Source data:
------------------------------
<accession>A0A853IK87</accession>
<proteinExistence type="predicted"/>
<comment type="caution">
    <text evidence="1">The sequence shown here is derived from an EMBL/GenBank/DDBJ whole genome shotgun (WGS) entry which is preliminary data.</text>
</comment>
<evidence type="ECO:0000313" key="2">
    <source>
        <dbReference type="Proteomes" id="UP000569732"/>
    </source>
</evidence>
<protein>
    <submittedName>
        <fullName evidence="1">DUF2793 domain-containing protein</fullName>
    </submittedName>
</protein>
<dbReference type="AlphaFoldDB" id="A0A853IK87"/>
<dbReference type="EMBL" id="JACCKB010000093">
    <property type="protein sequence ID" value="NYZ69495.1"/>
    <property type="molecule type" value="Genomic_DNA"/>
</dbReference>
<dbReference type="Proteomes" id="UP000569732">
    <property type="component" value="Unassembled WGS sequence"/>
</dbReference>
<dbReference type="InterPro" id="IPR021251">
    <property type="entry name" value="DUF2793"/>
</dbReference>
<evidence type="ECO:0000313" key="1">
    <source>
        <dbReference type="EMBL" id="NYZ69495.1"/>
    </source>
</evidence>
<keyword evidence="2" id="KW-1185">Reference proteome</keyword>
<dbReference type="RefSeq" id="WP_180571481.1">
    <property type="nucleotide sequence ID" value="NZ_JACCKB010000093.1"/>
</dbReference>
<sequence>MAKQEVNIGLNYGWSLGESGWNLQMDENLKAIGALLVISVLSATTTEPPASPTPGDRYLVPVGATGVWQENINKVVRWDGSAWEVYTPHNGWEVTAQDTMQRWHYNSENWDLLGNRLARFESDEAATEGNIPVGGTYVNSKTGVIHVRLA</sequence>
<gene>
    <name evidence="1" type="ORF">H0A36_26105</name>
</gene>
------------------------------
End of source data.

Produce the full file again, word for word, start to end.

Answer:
<accession>A0A853IK87</accession>
<proteinExistence type="predicted"/>
<comment type="caution">
    <text evidence="1">The sequence shown here is derived from an EMBL/GenBank/DDBJ whole genome shotgun (WGS) entry which is preliminary data.</text>
</comment>
<evidence type="ECO:0000313" key="2">
    <source>
        <dbReference type="Proteomes" id="UP000569732"/>
    </source>
</evidence>
<protein>
    <submittedName>
        <fullName evidence="1">DUF2793 domain-containing protein</fullName>
    </submittedName>
</protein>
<dbReference type="AlphaFoldDB" id="A0A853IK87"/>
<dbReference type="EMBL" id="JACCKB010000093">
    <property type="protein sequence ID" value="NYZ69495.1"/>
    <property type="molecule type" value="Genomic_DNA"/>
</dbReference>
<dbReference type="Proteomes" id="UP000569732">
    <property type="component" value="Unassembled WGS sequence"/>
</dbReference>
<dbReference type="InterPro" id="IPR021251">
    <property type="entry name" value="DUF2793"/>
</dbReference>
<evidence type="ECO:0000313" key="1">
    <source>
        <dbReference type="EMBL" id="NYZ69495.1"/>
    </source>
</evidence>
<keyword evidence="2" id="KW-1185">Reference proteome</keyword>
<dbReference type="RefSeq" id="WP_180571481.1">
    <property type="nucleotide sequence ID" value="NZ_JACCKB010000093.1"/>
</dbReference>
<sequence>MAKQEVNIGLNYGWSLGESGWNLQMDENLKAIGALLVISVLSATTTEPPASPTPGDRYLVPVGATGVWQENINKVVRWDGSAWEVYTPHNGWEVTAQDTMQRWHYNSENWDLLGNRLARFESDEAATEGNIPVGGTYVNSKTGVIHVRLA</sequence>
<gene>
    <name evidence="1" type="ORF">H0A36_26105</name>
</gene>